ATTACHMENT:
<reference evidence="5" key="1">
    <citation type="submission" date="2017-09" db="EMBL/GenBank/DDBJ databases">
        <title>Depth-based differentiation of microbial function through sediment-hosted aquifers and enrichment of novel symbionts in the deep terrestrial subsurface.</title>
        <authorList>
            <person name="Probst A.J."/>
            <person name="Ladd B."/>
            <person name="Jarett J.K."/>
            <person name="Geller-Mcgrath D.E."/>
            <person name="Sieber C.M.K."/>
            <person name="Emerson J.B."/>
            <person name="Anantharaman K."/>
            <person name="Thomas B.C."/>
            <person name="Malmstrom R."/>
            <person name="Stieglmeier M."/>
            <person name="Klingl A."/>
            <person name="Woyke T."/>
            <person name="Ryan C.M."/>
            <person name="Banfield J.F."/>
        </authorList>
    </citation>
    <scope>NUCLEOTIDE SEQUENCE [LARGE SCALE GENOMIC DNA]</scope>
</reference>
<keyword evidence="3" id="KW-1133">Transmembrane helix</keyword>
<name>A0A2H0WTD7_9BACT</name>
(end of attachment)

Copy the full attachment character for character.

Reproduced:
<reference evidence="5" key="1">
    <citation type="submission" date="2017-09" db="EMBL/GenBank/DDBJ databases">
        <title>Depth-based differentiation of microbial function through sediment-hosted aquifers and enrichment of novel symbionts in the deep terrestrial subsurface.</title>
        <authorList>
            <person name="Probst A.J."/>
            <person name="Ladd B."/>
            <person name="Jarett J.K."/>
            <person name="Geller-Mcgrath D.E."/>
            <person name="Sieber C.M.K."/>
            <person name="Emerson J.B."/>
            <person name="Anantharaman K."/>
            <person name="Thomas B.C."/>
            <person name="Malmstrom R."/>
            <person name="Stieglmeier M."/>
            <person name="Klingl A."/>
            <person name="Woyke T."/>
            <person name="Ryan C.M."/>
            <person name="Banfield J.F."/>
        </authorList>
    </citation>
    <scope>NUCLEOTIDE SEQUENCE [LARGE SCALE GENOMIC DNA]</scope>
</reference>
<keyword evidence="3" id="KW-1133">Transmembrane helix</keyword>
<name>A0A2H0WTD7_9BACT</name>